In the past year, Charlie Munger’s opinion of Robinhood Markets Inc. hasn’t changed. It has, if anything, become more pessimistic.
Berkshire Hathaway Inc.’s vice chairman slammed the trading platform in front of thousands of shareholders at the company’s annual meeting in Omaha, Neb., on Saturday. He claims that after coming public in July 2021, Robinhood has lost ground.
“It was pretty obvious that something like that was going to happen,” Mr Munger said, during a question-and-answer session with Warren Buffett, Berkshire Hathaway’s chief executive and chairman.
“All the short-term gambling and big commissions and hidden kickbacks and so and so on. It was disgusting,” Mr Munger said.
Mr Munger has previously attacked Robinhood. In an interview with The Wall Street Journal in February 2021, he compared the platform to racetrack betting and said it was highly speculative.
“And now they’re unravelling. God is getting just,” Mr Munger said.
His remarks come just two days after Robinhood reported a 43% drop in first-quarter sales to $299 million, compared to the same period last year. It was the company’s fifth straight quarterly decline.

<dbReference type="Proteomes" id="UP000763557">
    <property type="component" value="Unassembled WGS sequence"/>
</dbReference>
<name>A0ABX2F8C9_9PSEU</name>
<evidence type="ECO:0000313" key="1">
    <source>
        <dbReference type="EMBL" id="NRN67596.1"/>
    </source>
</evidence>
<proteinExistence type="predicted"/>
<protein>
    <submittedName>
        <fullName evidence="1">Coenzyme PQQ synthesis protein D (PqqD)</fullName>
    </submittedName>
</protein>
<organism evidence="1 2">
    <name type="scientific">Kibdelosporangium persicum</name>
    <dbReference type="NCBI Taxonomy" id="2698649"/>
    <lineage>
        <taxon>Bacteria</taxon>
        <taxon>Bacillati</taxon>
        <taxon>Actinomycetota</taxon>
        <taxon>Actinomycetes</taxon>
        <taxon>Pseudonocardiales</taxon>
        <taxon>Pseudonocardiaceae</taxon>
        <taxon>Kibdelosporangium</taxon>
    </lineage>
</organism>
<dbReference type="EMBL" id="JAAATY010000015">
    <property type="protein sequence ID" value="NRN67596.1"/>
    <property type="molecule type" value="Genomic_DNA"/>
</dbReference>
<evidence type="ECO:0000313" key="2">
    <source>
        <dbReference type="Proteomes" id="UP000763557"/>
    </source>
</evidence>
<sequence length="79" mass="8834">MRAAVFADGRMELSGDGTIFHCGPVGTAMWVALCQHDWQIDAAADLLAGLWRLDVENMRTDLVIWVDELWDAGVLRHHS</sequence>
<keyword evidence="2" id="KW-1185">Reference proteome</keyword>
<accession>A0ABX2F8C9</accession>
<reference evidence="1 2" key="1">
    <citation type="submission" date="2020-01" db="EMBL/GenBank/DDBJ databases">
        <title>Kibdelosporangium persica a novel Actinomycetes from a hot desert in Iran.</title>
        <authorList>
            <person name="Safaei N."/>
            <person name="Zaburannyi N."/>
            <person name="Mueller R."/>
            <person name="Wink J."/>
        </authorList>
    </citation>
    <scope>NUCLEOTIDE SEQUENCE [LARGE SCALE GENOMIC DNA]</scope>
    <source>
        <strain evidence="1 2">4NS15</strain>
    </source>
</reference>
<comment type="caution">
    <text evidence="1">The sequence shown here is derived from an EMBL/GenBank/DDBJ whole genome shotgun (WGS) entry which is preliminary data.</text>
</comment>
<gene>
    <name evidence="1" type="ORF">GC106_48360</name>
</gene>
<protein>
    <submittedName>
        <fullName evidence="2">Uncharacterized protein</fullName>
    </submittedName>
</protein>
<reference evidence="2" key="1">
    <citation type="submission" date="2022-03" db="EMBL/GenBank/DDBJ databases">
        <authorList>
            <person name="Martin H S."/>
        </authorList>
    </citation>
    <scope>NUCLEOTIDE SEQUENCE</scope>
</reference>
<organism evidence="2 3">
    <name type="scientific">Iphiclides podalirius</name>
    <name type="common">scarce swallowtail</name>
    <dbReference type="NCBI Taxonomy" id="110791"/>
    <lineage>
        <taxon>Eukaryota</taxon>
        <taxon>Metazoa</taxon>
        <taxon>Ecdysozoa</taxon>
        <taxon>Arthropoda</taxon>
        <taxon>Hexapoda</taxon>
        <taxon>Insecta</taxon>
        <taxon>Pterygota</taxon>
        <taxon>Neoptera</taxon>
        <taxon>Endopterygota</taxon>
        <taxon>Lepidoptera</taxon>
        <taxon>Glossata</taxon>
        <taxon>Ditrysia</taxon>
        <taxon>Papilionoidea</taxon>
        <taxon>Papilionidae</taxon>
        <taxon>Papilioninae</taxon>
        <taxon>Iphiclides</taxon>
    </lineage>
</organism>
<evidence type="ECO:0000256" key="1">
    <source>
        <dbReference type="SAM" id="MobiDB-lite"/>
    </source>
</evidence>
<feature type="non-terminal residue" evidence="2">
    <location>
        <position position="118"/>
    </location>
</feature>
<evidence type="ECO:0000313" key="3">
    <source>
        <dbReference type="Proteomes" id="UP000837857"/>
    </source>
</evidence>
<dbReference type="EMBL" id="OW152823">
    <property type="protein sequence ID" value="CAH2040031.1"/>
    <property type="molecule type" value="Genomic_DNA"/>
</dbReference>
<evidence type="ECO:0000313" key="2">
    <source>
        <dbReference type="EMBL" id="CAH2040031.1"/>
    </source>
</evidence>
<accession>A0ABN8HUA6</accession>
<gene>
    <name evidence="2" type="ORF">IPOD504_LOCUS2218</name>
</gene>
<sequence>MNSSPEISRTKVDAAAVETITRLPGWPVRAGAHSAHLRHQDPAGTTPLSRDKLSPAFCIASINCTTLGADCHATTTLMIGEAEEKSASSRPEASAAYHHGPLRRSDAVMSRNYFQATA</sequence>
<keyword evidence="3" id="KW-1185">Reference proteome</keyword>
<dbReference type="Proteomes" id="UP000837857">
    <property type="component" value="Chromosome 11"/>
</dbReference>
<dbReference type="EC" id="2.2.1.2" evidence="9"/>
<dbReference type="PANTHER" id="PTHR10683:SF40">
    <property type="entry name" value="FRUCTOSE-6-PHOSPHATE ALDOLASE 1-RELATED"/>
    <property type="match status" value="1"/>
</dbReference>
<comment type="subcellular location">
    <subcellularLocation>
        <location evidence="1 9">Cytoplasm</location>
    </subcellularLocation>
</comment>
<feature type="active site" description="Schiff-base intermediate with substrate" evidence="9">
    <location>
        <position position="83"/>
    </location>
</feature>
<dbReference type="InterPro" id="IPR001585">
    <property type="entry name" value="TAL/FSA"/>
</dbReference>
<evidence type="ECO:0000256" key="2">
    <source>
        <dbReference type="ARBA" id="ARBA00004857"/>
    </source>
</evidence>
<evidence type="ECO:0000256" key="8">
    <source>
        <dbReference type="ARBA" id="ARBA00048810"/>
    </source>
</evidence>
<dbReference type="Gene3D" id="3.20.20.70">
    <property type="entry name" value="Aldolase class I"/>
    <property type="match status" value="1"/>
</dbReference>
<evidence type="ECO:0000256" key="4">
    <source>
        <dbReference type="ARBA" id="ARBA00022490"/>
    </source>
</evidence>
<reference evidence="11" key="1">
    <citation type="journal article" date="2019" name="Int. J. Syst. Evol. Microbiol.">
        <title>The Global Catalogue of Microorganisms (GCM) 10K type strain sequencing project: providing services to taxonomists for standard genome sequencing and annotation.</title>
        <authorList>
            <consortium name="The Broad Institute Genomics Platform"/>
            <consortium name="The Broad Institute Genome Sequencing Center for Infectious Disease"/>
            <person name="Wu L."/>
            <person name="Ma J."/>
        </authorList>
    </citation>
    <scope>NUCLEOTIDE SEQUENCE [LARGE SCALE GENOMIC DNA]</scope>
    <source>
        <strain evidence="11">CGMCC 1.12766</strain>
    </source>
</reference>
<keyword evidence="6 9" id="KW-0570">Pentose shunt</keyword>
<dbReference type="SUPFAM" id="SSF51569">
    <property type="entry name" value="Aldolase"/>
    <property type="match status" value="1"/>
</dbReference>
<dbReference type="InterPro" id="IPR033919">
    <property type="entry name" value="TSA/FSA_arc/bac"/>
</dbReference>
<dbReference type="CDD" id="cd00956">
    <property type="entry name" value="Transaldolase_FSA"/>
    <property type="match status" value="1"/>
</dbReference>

Last week, the online trading app, which claims to offer a commission-free experience, announced that it would lay off 9% of its full-time employees.
Mr. Munger’s most recent comments were met with a retort from Robinhood’s head of public policy, Jacqueline Ortiz Ramsay.
“It is tiresome witnessing Mr. Munger mischaracterize a platform and customer base he knows nothing about,” she said in a written statement. “He should just say what he really means: unless you look, think, and act like him, you cannot and should not be an investor.”
Her statement over the weekend resembled her response more than a year ago, when Mr. Munger began slamming Robinhood for enabling and profiting from the January 2021 individual-investing boom.
“In one fell swoop an entire new generation of investors has been criticized and this commentary overlooks the cultural shift that is taking place in our nation today,” she said at the time.
During the Covid-19 outbreak, Robinhood attracted millions of investors. It is now trying to keep them. The number of monthly active users on the platform declined 10% in March compared to the same month the previous year.
Instead of charging brokerage fees, the company relies on trade volume to generate revenue. In a practice known as payment for order flow, it delivers customer orders to high-speed trading firms in exchange for cash..
On Friday, Robinhood’s stock dropped 2.8 percent to $9.81. This year, the stock has lost approximately 47% of its value.
Mr. Buffett questioned Munger about being so overtly critical, to which Munger replied, “Probably not. But I can’t help it.”